In order to cover the topic of “design activism”, I will divide the topic into three subchapters; Design Activism, Design Agonism and Design Alternatives. I see these three components as integrated parts of this strategy of change. So let me start with a perspective on what the core of design activism can be, and let’s first start with design.
Design is the designation of action. To select, appoint and amplify, and point out one preferable behaviour or track of action. It is to optimise one system for the user, help her to eat, sleep, dress, move, read and live. Today, almost everything we encounter in life is designed. All aspects of our lives are designated by someone else and we may have very limited possibilities to change the parameters of our everyday. Like on highways, we feel we are free, and we can seemingly go anywhere. But we are constantly on the road, following rules designated by the system, and most of us can only go where someone else has made a road for us.
Activism, which may span vigorous political involvement as well as civil operational manoeuvres, is a way to address a political issue outside the designated bureaucracy and chain-of-command. In a democracy this usually means actions outside the mere act of voting, such as demonstrations, protests, sit-ins, media engagements. In this way, activism means challenging the consensus-based vectors of bureaucracy.
Design activism is, in one sense, an inherent part of design, as it may expose the political nature of design and challenges the designated paths. Taking action may be an act of self-defence, confronting a status quo or dominant protocol of action. It may suggest new possibilities, often from a position of autonomy or self-definition.
One perspective on design activism in consumer society would be that of cultivating capabilities. This would mean acting outside the designated formats for consumer “democracy”, for example “voting with one’s dollars”. Even in such “democracy” the consumer is left passive and can merely vote on already existing alternatives or brands.
Design activism through fashion traces new paths through the fashionscape of everyday life. It is a practice of hands-on engagement, often collaborative and with a sense of urgency, taking on the build of new vehicles by which we can transverse terrain beyond the designated paths. It is about integration of action into new grids, connecting practices, making new sense of the world, often far beyond the sights usually met along the well travelled highways, where most of us are stuck on the way to the fashion outlets. Fashion activism shows us ways beyond our everyday commuting paths; vistas untraveled and sights unseen.
The Italian OpenWear-platform for open source fashion could be an example of design activism. In a recent conversation with one of the founders Zoe Romano, a Milan-based media activist and designer, she emphasised how the initiative grew out of an intersection of several media activism campaigns. On the one hand it was the political engagements around the Euro Mayday demonstrations on precarious work and the creation of the figurehead San Precario (the Saint of precarious workers). On the other hand it was about tapping into the designers mobilized for the Serpica Naro (anagram of San Precario) fashion-hoax at the Milan Fashion Week in February 2005. Here a group of activists created a fake-brand in order to stage a protest on the catwalk, primarily about labour conditions, in front of the international fashion press. These two streams of engagement resonated well with the emerging open source scene and new form of self-organization and critique of current labour conditions within the “creative industries”. The participants shared a profound commitment to social engagement and protest, but also made the events into a locus of attraction for young creative individuals looking for other ways to work together and network their practices.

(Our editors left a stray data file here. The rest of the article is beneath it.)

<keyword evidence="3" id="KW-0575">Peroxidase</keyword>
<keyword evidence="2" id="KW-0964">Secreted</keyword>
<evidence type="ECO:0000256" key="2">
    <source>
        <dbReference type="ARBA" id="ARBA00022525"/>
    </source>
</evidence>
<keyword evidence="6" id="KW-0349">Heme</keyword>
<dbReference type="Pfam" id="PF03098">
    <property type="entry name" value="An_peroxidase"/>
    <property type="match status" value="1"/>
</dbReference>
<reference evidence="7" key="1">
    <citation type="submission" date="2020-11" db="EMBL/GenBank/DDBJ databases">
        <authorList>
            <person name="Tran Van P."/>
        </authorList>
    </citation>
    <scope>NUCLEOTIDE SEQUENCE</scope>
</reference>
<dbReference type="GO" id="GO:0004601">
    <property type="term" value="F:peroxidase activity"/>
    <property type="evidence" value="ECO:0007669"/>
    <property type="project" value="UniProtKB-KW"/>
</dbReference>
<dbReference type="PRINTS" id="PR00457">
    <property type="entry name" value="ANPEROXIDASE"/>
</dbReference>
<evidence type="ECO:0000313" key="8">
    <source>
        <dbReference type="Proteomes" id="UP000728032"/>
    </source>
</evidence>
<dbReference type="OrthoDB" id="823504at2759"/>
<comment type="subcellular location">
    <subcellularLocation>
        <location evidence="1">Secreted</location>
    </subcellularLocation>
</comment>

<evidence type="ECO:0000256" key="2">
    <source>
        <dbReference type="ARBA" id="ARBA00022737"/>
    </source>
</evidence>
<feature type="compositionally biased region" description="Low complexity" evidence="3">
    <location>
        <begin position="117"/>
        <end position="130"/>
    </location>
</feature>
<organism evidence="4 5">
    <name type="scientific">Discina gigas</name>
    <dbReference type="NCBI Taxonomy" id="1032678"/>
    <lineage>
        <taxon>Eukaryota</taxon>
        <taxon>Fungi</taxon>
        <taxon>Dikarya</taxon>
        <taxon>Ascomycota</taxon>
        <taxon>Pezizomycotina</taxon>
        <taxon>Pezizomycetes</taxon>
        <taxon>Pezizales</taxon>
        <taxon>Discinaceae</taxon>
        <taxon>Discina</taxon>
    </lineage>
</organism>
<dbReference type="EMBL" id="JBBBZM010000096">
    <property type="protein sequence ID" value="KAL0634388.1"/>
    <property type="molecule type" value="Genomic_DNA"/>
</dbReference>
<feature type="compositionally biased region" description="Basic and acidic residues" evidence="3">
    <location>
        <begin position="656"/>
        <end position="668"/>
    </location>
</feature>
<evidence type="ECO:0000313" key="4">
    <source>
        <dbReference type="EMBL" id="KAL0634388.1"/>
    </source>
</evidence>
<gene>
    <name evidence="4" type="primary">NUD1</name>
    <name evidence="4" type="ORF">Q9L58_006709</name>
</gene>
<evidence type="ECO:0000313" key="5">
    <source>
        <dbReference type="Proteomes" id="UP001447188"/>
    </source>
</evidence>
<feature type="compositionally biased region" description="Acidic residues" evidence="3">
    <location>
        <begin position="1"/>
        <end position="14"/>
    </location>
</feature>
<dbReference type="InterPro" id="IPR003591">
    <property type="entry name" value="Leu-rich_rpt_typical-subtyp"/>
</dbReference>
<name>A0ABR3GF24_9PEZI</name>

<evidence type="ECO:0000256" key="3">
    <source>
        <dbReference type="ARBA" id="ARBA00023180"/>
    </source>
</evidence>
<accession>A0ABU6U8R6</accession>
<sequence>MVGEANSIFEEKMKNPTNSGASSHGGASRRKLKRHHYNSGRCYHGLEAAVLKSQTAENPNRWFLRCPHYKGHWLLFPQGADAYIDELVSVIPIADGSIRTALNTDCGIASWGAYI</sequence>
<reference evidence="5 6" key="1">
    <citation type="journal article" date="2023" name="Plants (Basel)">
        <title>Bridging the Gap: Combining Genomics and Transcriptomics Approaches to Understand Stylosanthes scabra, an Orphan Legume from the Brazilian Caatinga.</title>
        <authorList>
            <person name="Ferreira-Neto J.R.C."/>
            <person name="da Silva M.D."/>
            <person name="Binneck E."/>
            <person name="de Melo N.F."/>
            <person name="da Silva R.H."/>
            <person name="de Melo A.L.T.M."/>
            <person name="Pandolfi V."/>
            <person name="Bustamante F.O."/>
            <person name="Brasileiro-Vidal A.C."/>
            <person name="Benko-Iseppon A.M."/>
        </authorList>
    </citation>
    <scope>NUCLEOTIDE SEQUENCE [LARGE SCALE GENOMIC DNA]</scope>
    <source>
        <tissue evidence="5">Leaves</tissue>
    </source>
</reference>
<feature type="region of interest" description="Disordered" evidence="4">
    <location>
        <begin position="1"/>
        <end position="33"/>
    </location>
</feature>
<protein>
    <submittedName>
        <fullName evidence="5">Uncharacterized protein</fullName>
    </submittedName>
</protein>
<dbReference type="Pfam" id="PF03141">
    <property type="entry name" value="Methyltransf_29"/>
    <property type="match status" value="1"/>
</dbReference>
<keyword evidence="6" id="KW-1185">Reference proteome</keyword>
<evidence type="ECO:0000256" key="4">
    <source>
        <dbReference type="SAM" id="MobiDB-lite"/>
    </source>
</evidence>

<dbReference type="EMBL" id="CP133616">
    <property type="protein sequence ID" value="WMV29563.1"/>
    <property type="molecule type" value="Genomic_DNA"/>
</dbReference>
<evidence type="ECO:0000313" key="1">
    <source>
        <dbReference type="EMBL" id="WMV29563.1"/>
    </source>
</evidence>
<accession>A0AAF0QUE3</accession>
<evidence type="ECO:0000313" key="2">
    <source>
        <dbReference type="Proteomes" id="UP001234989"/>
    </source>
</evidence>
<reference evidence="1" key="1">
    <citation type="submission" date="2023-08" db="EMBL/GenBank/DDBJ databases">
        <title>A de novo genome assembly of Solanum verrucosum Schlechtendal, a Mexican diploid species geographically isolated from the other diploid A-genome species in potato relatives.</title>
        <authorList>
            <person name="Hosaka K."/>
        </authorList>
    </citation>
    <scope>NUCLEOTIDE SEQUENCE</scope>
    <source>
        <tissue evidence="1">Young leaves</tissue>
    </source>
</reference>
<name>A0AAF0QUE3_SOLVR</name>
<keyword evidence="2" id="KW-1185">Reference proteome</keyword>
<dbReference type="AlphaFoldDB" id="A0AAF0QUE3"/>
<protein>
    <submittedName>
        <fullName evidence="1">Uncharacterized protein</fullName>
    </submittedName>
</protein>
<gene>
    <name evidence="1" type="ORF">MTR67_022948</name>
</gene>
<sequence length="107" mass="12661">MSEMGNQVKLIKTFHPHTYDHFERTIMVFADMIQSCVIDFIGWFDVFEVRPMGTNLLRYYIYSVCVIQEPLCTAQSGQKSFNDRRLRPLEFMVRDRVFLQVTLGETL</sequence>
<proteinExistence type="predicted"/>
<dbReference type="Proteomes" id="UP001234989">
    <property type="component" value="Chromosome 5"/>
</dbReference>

Today OpenWear is an experimental on-line platform for sharing patterns and production methods, but the founders also hosts workshops and work on setting up production labs, similar to the “hacklabs” and “fablabs” (fabrication labs) which have emerged around the world over the last decade. The one currently under construction by the people behind OpenWear is called “WeFab”, where they put a playful emphasis not only on the matter of making, but on the micro-ethics of production: to “make the right thing”. Using fashion as an attractor and platform for expression, OpenWear brings together ideas on how to shape new creative industries based on ideas of sharing and dissemination of ideas and patterns, combined with local production.
Besides their experiments in new modes of production in fashion, OpenWear also proposes new economic ecologies of how to support independent and small-scale entrepreneurs. By facilitating collaboration and dissemination of patterns, shared orders to get better prices, pooling of equipment and also skill-sharing workshops, they change some of the basic protocols of what it means to run a small business. They offer an environment of what design theorist John Wood would call “entredonneurs” rather than “entrepreneurs”, where the main incentive in the platform is a spirit of contribution rather than extraction.
In this way OpenWear uncovers new routes, far from the habitual highways of fashion, and addresses some of the crucial social and political issues of today, such as precarious work and the conditions of immaterial labour. OpenWear also forms a platform that facilitates small-scale collaborations, drawing up complementary paths for action within the field of fashion, beyond the everyday designations of “McFashion” and ready-to-wear consumerism. OpenWear thus not only questions the habitual routes of fashion design, but also builds their own network of roads, a shared space for other types of fashions to emerge.